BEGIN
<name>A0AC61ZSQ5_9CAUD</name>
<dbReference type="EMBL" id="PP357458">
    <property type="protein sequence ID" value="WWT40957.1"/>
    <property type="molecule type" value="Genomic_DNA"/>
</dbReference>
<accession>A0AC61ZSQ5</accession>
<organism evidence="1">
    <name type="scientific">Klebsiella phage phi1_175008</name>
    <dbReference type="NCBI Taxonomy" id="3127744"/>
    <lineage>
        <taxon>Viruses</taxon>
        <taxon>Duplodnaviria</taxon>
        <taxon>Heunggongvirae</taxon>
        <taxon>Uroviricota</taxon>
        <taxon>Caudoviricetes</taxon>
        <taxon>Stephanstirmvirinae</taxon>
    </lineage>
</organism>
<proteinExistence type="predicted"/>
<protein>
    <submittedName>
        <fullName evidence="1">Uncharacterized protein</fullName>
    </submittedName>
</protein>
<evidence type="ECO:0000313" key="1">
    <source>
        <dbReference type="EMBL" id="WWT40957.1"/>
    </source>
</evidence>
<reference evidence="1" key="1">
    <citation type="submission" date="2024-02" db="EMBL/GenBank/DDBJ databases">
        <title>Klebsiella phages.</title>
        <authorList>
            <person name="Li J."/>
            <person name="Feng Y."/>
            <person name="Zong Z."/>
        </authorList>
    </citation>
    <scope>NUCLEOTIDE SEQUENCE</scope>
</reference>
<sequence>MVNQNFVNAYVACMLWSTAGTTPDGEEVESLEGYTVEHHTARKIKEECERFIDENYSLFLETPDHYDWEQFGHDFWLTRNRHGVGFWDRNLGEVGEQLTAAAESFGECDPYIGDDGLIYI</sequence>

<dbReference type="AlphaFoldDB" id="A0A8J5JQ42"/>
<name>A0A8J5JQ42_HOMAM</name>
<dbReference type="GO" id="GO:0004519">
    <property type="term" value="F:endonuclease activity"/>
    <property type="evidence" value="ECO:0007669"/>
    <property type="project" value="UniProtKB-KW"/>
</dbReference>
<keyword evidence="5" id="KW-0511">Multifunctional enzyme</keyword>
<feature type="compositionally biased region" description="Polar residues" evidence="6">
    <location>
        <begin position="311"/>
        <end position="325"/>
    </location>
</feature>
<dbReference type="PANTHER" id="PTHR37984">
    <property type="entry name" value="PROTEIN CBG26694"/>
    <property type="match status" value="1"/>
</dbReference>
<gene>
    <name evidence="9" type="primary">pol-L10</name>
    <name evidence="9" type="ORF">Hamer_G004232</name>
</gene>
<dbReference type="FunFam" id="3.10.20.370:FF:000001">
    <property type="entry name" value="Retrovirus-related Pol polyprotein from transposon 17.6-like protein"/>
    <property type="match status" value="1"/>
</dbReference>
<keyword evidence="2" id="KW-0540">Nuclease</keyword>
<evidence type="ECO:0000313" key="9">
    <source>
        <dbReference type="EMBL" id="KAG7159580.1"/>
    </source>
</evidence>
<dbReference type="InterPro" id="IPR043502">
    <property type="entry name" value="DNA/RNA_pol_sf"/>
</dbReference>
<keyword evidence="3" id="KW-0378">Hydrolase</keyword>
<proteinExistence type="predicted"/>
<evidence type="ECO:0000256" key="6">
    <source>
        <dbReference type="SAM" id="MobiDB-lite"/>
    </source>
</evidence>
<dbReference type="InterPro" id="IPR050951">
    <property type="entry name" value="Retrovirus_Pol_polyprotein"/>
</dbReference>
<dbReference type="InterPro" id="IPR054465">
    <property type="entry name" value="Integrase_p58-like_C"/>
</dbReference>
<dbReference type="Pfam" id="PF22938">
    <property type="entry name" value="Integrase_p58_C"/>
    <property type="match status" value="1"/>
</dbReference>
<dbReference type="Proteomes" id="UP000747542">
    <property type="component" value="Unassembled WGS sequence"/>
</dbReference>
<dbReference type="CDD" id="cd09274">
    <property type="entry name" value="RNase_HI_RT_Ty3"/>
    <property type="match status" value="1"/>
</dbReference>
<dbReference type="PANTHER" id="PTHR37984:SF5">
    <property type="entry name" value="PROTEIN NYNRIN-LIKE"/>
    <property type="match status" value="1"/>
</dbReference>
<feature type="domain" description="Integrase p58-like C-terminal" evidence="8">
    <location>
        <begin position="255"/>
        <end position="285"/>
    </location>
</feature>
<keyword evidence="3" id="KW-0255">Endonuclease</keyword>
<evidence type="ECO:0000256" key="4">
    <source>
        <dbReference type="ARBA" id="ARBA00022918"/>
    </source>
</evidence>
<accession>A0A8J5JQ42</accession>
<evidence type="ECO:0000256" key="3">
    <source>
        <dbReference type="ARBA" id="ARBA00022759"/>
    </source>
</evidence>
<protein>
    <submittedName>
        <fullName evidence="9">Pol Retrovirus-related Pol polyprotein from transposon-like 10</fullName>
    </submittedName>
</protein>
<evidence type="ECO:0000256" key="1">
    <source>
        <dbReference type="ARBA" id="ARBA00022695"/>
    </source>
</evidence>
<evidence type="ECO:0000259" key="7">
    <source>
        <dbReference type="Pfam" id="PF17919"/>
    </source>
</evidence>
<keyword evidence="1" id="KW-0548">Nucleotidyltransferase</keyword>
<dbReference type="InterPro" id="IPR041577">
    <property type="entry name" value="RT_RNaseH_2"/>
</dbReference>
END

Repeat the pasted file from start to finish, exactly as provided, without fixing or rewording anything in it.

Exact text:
<name>A0AC61ZSQ5_9CAUD</name>
<dbReference type="EMBL" id="PP357458">
    <property type="protein sequence ID" value="WWT40957.1"/>
    <property type="molecule type" value="Genomic_DNA"/>
</dbReference>
<accession>A0AC61ZSQ5</accession>
<organism evidence="1">
    <name type="scientific">Klebsiella phage phi1_175008</name>
    <dbReference type="NCBI Taxonomy" id="3127744"/>
    <lineage>
        <taxon>Viruses</taxon>
        <taxon>Duplodnaviria</taxon>
        <taxon>Heunggongvirae</taxon>
        <taxon>Uroviricota</taxon>
        <taxon>Caudoviricetes</taxon>
        <taxon>Stephanstirmvirinae</taxon>
    </lineage>
</organism>
<proteinExistence type="predicted"/>
<protein>
    <submittedName>
        <fullName evidence="1">Uncharacterized protein</fullName>
    </submittedName>
</protein>
<evidence type="ECO:0000313" key="1">
    <source>
        <dbReference type="EMBL" id="WWT40957.1"/>
    </source>
</evidence>
<reference evidence="1" key="1">
    <citation type="submission" date="2024-02" db="EMBL/GenBank/DDBJ databases">
        <title>Klebsiella phages.</title>
        <authorList>
            <person name="Li J."/>
            <person name="Feng Y."/>
            <person name="Zong Z."/>
        </authorList>
    </citation>
    <scope>NUCLEOTIDE SEQUENCE</scope>
</reference>
<sequence>MVNQNFVNAYVACMLWSTAGTTPDGEEVESLEGYTVEHHTARKIKEECERFIDENYSLFLETPDHYDWEQFGHDFWLTRNRHGVGFWDRNLGEVGEQLTAAAESFGECDPYIGDDGLIYI</sequence>

<dbReference type="AlphaFoldDB" id="A0A8J5JQ42"/>
<name>A0A8J5JQ42_HOMAM</name>
<dbReference type="GO" id="GO:0004519">
    <property type="term" value="F:endonuclease activity"/>
    <property type="evidence" value="ECO:0007669"/>
    <property type="project" value="UniProtKB-KW"/>
</dbReference>
<keyword evidence="5" id="KW-0511">Multifunctional enzyme</keyword>
<feature type="compositionally biased region" description="Polar residues" evidence="6">
    <location>
        <begin position="311"/>
        <end position="325"/>
    </location>
</feature>
<dbReference type="PANTHER" id="PTHR37984">
    <property type="entry name" value="PROTEIN CBG26694"/>
    <property type="match status" value="1"/>
</dbReference>
<gene>
    <name evidence="9" type="primary">pol-L10</name>
    <name evidence="9" type="ORF">Hamer_G004232</name>
</gene>
<dbReference type="FunFam" id="3.10.20.370:FF:000001">
    <property type="entry name" value="Retrovirus-related Pol polyprotein from transposon 17.6-like protein"/>
    <property type="match status" value="1"/>
</dbReference>
<keyword evidence="2" id="KW-0540">Nuclease</keyword>
<evidence type="ECO:0000313" key="9">
    <source>
        <dbReference type="EMBL" id="KAG7159580.1"/>
    </source>
</evidence>
<dbReference type="InterPro" id="IPR043502">
    <property type="entry name" value="DNA/RNA_pol_sf"/>
</dbReference>
<keyword evidence="3" id="KW-0378">Hydrolase</keyword>
<proteinExistence type="predicted"/>
<evidence type="ECO:0000256" key="6">
    <source>
        <dbReference type="SAM" id="MobiDB-lite"/>
    </source>
</evidence>
<dbReference type="InterPro" id="IPR050951">
    <property type="entry name" value="Retrovirus_Pol_polyprotein"/>
</dbReference>
<dbReference type="InterPro" id="IPR054465">
    <property type="entry name" value="Integrase_p58-like_C"/>
</dbReference>
<dbReference type="Pfam" id="PF22938">
    <property type="entry name" value="Integrase_p58_C"/>
    <property type="match status" value="1"/>
</dbReference>
<dbReference type="Proteomes" id="UP000747542">
    <property type="component" value="Unassembled WGS sequence"/>
</dbReference>
<dbReference type="CDD" id="cd09274">
    <property type="entry name" value="RNase_HI_RT_Ty3"/>
    <property type="match status" value="1"/>
</dbReference>
<dbReference type="PANTHER" id="PTHR37984:SF5">
    <property type="entry name" value="PROTEIN NYNRIN-LIKE"/>
    <property type="match status" value="1"/>
</dbReference>
<feature type="domain" description="Integrase p58-like C-terminal" evidence="8">
    <location>
        <begin position="255"/>
        <end position="285"/>
    </location>
</feature>
<keyword evidence="3" id="KW-0255">Endonuclease</keyword>
<evidence type="ECO:0000256" key="4">
    <source>
        <dbReference type="ARBA" id="ARBA00022918"/>
    </source>
</evidence>
<accession>A0A8J5JQ42</accession>
<evidence type="ECO:0000256" key="3">
    <source>
        <dbReference type="ARBA" id="ARBA00022759"/>
    </source>
</evidence>
<protein>
    <submittedName>
        <fullName evidence="9">Pol Retrovirus-related Pol polyprotein from transposon-like 10</fullName>
    </submittedName>
</protein>
<evidence type="ECO:0000256" key="1">
    <source>
        <dbReference type="ARBA" id="ARBA00022695"/>
    </source>
</evidence>
<evidence type="ECO:0000259" key="7">
    <source>
        <dbReference type="Pfam" id="PF17919"/>
    </source>
</evidence>
<keyword evidence="1" id="KW-0548">Nucleotidyltransferase</keyword>
<dbReference type="InterPro" id="IPR041577">
    <property type="entry name" value="RT_RNaseH_2"/>
</dbReference>